Archetypes of Englishness in The Hobbit and Alice’s Adventures in Wonderland College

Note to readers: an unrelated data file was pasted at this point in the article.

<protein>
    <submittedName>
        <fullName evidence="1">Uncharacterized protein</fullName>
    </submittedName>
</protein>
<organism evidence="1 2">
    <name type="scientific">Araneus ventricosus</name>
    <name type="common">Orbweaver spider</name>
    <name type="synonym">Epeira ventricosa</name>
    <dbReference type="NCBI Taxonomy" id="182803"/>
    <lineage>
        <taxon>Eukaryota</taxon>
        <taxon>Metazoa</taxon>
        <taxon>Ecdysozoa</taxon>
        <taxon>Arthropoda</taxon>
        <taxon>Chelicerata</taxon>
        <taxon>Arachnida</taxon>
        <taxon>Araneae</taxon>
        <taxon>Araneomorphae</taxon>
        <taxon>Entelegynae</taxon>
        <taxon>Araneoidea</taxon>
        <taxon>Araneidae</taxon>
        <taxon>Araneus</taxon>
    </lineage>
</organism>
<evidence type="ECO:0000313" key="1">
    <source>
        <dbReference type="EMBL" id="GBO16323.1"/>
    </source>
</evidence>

Tolkien’s The Hobbit and Carroll’s Alice’s Adventures in Wonderland are children’s novels which share a number of key similarities. Both are ‘quest’ narratives, whose main protagonists (Bilbo and Alice) begin their journeys in tranquil pastoral idylls: Bilbo in his quiet home at Bag End, and Alice reading with her sister by a riverbank. Both main characters are portrayed as inquisitive, honest, unfailing, polite, trustworthy and innocent – qualities which distinguish them in key ways from other characters they encounter on their journeys. In other words, both protagonists embody similar cultural attributes that are placed in juxtaposition to the peoples and environments they meet on their journeys. Therefore, a key aspect of both texts is the didacticism of this clash between the cultural tropes embodied in each protagonist and the differing natural environments they encounter. My main argument is that the protagonists’ similarities are rooted in similar idealized (archetypal) constructions of ‘Englishness’ and that both novels comment upon these cultural attributes by contrasting them with radically different natural worlds operating under quite different logics. This ‘Englishness’ is not to be understood in an essentialized...
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